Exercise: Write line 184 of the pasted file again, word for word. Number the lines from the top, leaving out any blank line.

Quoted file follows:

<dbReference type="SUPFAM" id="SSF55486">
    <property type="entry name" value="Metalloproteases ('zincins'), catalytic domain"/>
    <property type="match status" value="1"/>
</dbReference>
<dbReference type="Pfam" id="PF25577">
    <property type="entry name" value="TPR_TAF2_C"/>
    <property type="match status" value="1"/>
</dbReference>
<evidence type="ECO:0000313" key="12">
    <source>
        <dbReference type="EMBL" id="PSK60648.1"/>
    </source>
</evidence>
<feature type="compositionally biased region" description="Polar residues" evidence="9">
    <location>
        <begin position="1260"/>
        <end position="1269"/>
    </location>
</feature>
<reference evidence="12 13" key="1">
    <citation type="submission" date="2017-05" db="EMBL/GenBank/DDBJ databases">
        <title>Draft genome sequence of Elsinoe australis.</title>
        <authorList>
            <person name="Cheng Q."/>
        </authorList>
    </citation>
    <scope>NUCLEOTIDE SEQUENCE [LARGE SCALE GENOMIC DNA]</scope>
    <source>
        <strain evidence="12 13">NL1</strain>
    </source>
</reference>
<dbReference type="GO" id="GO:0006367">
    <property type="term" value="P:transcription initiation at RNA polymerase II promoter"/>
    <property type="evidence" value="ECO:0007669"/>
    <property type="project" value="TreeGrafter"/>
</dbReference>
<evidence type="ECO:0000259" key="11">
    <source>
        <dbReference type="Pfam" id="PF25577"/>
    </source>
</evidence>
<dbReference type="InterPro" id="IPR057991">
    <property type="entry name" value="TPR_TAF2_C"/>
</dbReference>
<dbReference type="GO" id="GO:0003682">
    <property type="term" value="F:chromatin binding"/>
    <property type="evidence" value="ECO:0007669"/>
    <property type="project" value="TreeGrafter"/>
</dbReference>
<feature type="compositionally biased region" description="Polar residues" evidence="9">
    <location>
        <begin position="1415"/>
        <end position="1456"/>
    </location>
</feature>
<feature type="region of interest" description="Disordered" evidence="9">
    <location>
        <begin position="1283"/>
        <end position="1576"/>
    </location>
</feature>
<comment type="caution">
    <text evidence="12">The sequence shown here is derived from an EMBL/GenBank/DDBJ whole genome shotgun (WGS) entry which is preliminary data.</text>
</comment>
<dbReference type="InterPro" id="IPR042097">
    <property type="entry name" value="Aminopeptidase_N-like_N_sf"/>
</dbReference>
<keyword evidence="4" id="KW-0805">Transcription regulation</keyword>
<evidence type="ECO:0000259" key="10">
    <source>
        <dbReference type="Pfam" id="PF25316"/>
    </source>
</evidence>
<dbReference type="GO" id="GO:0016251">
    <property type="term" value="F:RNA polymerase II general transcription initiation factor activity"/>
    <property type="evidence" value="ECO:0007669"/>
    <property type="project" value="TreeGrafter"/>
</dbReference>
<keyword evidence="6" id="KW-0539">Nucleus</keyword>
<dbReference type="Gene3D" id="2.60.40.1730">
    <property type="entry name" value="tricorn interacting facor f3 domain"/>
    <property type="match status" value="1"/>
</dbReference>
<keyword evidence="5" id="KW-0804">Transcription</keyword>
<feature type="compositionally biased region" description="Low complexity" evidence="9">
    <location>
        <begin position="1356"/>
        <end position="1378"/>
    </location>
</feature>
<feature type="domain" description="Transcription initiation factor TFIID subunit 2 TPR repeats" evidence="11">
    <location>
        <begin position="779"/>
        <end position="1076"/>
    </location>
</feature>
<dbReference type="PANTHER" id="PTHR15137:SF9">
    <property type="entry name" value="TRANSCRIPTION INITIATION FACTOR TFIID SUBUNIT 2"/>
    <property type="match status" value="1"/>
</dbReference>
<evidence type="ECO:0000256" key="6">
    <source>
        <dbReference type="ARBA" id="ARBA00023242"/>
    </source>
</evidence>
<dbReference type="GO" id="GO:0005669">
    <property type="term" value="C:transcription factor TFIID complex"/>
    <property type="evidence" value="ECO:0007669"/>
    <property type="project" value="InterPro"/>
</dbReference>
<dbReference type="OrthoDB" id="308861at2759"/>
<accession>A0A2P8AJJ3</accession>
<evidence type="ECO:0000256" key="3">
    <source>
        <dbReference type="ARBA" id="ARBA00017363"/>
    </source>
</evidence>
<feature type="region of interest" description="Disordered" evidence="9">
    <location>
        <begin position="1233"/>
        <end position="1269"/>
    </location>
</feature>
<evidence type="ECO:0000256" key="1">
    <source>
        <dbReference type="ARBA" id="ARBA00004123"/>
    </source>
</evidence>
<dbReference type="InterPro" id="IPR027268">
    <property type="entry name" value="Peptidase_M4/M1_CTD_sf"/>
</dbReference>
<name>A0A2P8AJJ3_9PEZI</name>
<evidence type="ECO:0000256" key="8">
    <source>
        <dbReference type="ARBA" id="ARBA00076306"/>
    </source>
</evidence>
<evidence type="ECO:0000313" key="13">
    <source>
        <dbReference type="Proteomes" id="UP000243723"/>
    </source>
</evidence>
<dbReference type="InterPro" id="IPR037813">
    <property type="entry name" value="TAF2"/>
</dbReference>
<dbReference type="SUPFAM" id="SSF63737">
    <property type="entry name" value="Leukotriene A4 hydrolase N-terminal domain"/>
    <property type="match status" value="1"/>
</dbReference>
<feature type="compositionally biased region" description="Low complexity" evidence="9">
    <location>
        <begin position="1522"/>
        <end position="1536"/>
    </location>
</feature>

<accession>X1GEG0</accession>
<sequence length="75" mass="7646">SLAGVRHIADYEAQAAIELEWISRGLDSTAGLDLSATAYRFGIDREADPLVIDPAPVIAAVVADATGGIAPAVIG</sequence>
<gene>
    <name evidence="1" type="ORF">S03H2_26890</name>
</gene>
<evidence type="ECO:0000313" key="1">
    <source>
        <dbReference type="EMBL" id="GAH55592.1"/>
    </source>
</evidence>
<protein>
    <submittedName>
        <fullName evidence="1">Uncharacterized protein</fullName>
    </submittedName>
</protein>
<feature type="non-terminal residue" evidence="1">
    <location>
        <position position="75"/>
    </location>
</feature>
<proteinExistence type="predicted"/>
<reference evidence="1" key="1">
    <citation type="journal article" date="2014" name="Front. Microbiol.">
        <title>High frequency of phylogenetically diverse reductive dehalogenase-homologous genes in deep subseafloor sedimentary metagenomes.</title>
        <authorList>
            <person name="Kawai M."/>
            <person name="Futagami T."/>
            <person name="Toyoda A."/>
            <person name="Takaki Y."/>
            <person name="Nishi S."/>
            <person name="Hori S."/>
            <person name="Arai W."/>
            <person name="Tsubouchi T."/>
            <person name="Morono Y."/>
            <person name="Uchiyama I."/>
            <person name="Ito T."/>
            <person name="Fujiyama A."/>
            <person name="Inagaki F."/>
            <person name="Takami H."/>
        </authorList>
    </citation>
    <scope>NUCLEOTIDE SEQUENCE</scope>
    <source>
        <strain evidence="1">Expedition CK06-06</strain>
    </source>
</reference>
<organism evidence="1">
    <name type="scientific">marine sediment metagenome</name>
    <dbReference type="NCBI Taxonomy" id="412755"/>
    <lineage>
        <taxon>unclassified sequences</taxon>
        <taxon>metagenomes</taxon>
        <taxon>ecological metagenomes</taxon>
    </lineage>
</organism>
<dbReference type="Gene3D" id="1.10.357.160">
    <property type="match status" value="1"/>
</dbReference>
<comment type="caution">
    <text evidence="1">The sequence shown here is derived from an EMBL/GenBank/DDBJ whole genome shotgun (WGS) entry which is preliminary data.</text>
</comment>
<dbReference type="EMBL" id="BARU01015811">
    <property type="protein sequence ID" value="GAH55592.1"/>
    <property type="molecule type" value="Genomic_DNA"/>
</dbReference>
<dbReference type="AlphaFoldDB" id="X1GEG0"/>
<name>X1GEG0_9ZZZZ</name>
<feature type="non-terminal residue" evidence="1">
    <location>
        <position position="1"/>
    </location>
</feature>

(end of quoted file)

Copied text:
            <person name="Takaki Y."/>